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112144 Posts in 12883 Topics by 4932 Members
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3721  Camaro Research Group Discussion / Decoding/Numbers / Re: Fuel pump codes on: September 18, 2006, 10:08:24 AM
Photos post best at 640x480 - that way they'll fill the screen, but won't require scrolling.  Smiley
3722  Camaro Research Group Discussion / Originality / Re: EPDM coating on: September 17, 2006, 09:38:39 AM
The old coating for service sheet metal parts was dip-prime, the current coating is E-coat. I'm not familiar with the parts currently being sold over the GM parts counters.
3723  Camaro Research Group Discussion / General Discussion / Re: X Codes on: September 17, 2006, 09:33:20 AM
Did all the 69 super sports have a return fuel line? Thanks Jim

The 350 (L-48) and the two hydraulic-lifter 396's (L-34/L-35) had return lines, the L-78 did not.
3724  Camaro Research Group Discussion / Originality / Re: Cylinder head #3947041 on: September 16, 2006, 02:26:01 PM
I think you'd have a hard sell with 041 heads on a '69 Z/28.
3725  Camaro Research Group Discussion / Originality / Re: EPDM coating on: September 15, 2006, 09:46:21 AM
There were many different (paint) coatings, and many different gloss levels of black. Items like the subframe and control arms were painted by their suppliers, and parts like bumper brackets, engine accessory drive brackets, rear shock plates, and things of that nature were received raw and were dip-primed or flow-coated with black primer after cleaning and phosphating at the assembly plants. Front sheet metal (hoods, fenders, headers, valances, inner fenders, radiator supports, grille supports, etc.) were also received raw, and were dip-primed or flow-coated with black primer after cleaning and phosphating.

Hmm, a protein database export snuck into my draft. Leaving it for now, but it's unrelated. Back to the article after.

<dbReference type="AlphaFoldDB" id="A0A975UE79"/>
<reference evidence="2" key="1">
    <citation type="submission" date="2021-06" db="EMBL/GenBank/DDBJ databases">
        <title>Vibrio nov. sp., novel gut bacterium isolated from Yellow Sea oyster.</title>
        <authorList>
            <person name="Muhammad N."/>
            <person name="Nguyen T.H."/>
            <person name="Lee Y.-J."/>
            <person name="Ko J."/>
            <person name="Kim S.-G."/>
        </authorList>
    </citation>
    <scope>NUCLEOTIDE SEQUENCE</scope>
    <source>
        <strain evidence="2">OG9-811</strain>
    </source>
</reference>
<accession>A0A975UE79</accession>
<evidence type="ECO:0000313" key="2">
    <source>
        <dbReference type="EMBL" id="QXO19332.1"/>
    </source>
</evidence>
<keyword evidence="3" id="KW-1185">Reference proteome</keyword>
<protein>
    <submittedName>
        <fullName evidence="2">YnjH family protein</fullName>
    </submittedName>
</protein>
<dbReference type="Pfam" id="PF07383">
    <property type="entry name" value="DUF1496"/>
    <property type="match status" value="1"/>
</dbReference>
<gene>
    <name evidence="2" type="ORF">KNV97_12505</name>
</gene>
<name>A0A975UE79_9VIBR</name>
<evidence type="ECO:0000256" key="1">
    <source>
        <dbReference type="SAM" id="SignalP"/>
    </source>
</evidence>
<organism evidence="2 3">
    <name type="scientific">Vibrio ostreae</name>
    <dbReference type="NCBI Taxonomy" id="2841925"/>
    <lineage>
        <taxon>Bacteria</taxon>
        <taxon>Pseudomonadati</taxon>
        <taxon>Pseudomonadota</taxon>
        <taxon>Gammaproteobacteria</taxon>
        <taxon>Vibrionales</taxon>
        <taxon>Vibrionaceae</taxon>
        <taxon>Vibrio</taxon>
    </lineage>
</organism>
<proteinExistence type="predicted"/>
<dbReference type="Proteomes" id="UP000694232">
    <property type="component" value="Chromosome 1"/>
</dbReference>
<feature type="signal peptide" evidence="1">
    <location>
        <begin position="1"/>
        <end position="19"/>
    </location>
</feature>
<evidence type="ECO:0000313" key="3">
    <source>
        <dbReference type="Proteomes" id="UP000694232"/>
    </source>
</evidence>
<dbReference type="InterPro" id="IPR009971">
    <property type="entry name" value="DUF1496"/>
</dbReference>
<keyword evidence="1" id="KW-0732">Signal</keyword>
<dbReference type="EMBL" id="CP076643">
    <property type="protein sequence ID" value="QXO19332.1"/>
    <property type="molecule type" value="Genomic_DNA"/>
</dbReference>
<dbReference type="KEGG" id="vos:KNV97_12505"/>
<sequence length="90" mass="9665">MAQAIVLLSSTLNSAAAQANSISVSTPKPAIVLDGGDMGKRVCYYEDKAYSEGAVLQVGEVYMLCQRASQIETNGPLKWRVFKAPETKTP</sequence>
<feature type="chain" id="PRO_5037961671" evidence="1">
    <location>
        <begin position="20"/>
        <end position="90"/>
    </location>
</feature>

There's no "EPDM" coating - what you're referring to is "E-coating", which was the successor process to dip-priming and flow-coating; E-coating is also a dip-prime process, but uses positive and negative electrical charges in the paint and on the parts to get a more uniform coating.

Service sheet metal in the 60's was shipped raw in racks from the stamping plants to the Regional Parts Depots; each depot had its own dip-prime system for painting those parts before boxing them for storage, and that same method is used today, except the old dip-prime systems have been replaced with E-coat systems.
3726  Camaro Research Group Discussion / Originality / Re: 1969 Z/28 spare tire and rim on: September 14, 2006, 10:47:43 AM
Yes, they did - all five wheels and tires were identical - 15" x 7" rally wheels with either Goodyear Wide Tread GT or Firestone Sport Car 200 E70-15 tires.
3727  Camaro Research Group Discussion / Originality / Re: N34 Sport Steering Wheel on: September 14, 2006, 10:44:15 AM
Early '69 cars with RPO N34 specified got simulated walnut wheels, then the wheel changed to simulated rosewood; both colors were molded plastic rims. The only genuine wood-rim steering wheels were RPO N32 teakwood on '65-'66 Corvettes.
3728  Camaro Research Group Discussion / Originality / Re: '68 BB chrome valve cover question ?? (or pics if anyone has some) on: September 13, 2006, 10:35:23 AM
3. Not sure about this one since my retainers and screws have been replaced, but I believe the "TR" screws are not chrome plated, but the retainers are. JohnZ will have to answer this one for you.

The chrome covers used on the Corvette had zinc/cad-plated bolts, and the small triangular reinforcements under each bolt were also zinc/cad-plated (not chrome).
3729  Camaro Research Group Discussion / Decoding/Numbers / Re: RE: 1969 Z28 (The Real Thing ?) on: September 13, 2006, 10:21:26 AM